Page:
Office of Alumni Relations

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Since earning degrees in music education and special education from VCU, Tracy Katz (B.M.E.’86/A; M.Ed.’90/E) has taken on numerous roles in both Richmond, Virginia, and Philadelphia, where she has lived since 2000. 

Tracy with husband Doug and son Jeremy

Katz worked with Paul Wehman, Ph.D., at the VCU Rehabilitation Research and Training Center; she then remained involved in disability education and employment as a special education teacher and director of business development with Networks for Training and Development, a nonprofit that promotes inclusive communities.

After she had children, Katz began selling Discovery Toys at home parties. She took a break from selling a few years ago and then started up again recently and now sells the toys primarily to early intervention organizations.

Katz also ran a neighborhood coffee shop, Trail’s End Cafe, in Bala Cynwyd from 2016-19. After selling the shop, she started TLK Consulting, a business providing grant writing and related services to nonprofits and start-up companies. Though she is busy, Katz still finds time to continue another passion: teaching clarinet lessons. 

The motivation behind all of Katz’s endeavors is her love of interacting with people. “I’m a compulsive connector,” she says. “That is the reason behind a lot of stuff I have done. I like to know I can help somebody by connecting them to something.” 

How did you first get involved with VCU Alumni? 

I went to an event here in Philly about 10 years ago and then just started meeting people. About four or five years ago, the person who was running the chapter stepped down, so I stepped up with two other people. They have since moved, and I now lead the chapter with Stephen Southall (B.S.’12/GPA) and a rotating cast of people who host miscellaneous events throughout the year.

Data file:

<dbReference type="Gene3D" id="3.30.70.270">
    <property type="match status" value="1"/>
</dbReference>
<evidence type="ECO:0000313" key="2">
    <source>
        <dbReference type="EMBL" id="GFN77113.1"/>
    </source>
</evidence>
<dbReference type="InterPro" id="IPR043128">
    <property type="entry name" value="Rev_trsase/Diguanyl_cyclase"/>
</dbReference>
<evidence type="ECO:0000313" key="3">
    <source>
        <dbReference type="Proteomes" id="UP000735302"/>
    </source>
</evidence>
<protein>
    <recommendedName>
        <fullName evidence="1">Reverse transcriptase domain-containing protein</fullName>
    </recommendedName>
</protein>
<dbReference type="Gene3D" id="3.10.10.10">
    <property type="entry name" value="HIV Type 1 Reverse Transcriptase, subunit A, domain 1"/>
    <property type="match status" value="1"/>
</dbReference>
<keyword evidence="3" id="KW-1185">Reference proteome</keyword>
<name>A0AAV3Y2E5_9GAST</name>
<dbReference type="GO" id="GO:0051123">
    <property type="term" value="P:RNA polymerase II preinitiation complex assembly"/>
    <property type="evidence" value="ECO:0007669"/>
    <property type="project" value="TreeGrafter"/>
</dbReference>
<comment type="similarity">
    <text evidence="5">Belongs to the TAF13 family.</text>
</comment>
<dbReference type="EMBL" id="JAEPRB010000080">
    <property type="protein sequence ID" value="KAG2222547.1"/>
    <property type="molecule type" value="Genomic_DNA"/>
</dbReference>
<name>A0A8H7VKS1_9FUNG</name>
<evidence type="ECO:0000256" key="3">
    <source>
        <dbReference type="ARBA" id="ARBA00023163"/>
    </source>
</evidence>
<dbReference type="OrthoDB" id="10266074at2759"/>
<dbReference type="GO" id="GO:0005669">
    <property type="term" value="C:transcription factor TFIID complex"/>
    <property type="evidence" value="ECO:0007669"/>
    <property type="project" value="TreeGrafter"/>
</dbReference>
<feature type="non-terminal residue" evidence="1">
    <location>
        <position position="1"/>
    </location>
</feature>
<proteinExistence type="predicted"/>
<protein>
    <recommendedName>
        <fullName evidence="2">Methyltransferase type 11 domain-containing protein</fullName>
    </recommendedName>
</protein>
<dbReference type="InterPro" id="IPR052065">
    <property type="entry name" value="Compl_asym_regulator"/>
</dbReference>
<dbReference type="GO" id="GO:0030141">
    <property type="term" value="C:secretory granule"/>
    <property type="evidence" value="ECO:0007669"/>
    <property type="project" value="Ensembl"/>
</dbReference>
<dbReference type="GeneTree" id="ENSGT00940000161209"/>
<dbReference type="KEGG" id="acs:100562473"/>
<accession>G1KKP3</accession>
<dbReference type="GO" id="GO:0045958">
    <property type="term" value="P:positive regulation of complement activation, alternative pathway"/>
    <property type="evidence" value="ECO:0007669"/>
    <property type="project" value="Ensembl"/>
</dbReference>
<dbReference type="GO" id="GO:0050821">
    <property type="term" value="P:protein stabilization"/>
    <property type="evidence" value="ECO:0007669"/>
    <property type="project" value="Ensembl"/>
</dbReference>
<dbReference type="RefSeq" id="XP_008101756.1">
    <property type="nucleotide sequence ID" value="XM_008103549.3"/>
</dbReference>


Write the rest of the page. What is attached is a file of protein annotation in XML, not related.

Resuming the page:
What would you tell someone who is considering becoming an alumni chapter leader?

I think the biggest thing people should know is that if they enjoy other people’s company, then it’s not a big deal to lead a chapter. Events don’t have to be huge. We’ve had events with four or five people and events with 40 people. 

It’s also important to remember that it can be what you want it to be. You don’t have to do whatever the person before you did. Sometimes, simpler is better.

What is your favorite Philadelphia Chapter event? 

I really enjoyed our recent walk to raise money for Reflect Organization [a nonprofit based in Philadelphia that focuses on mental health awareness among college students]. It drew up interest, and I think that felt good for everybody. 

The Phillies baseball games are fun, and I still enjoy a watch party [where alumni gather to watch a VCU basketball game together].

What do you tell newcomers or visitors to Philadelphia? 

Philly is very rich in fun. It’s like New York, but small. You can always find something without having to walk five miles or take the subway. Even in the suburbs, there is incredible food, and there are great communities. 

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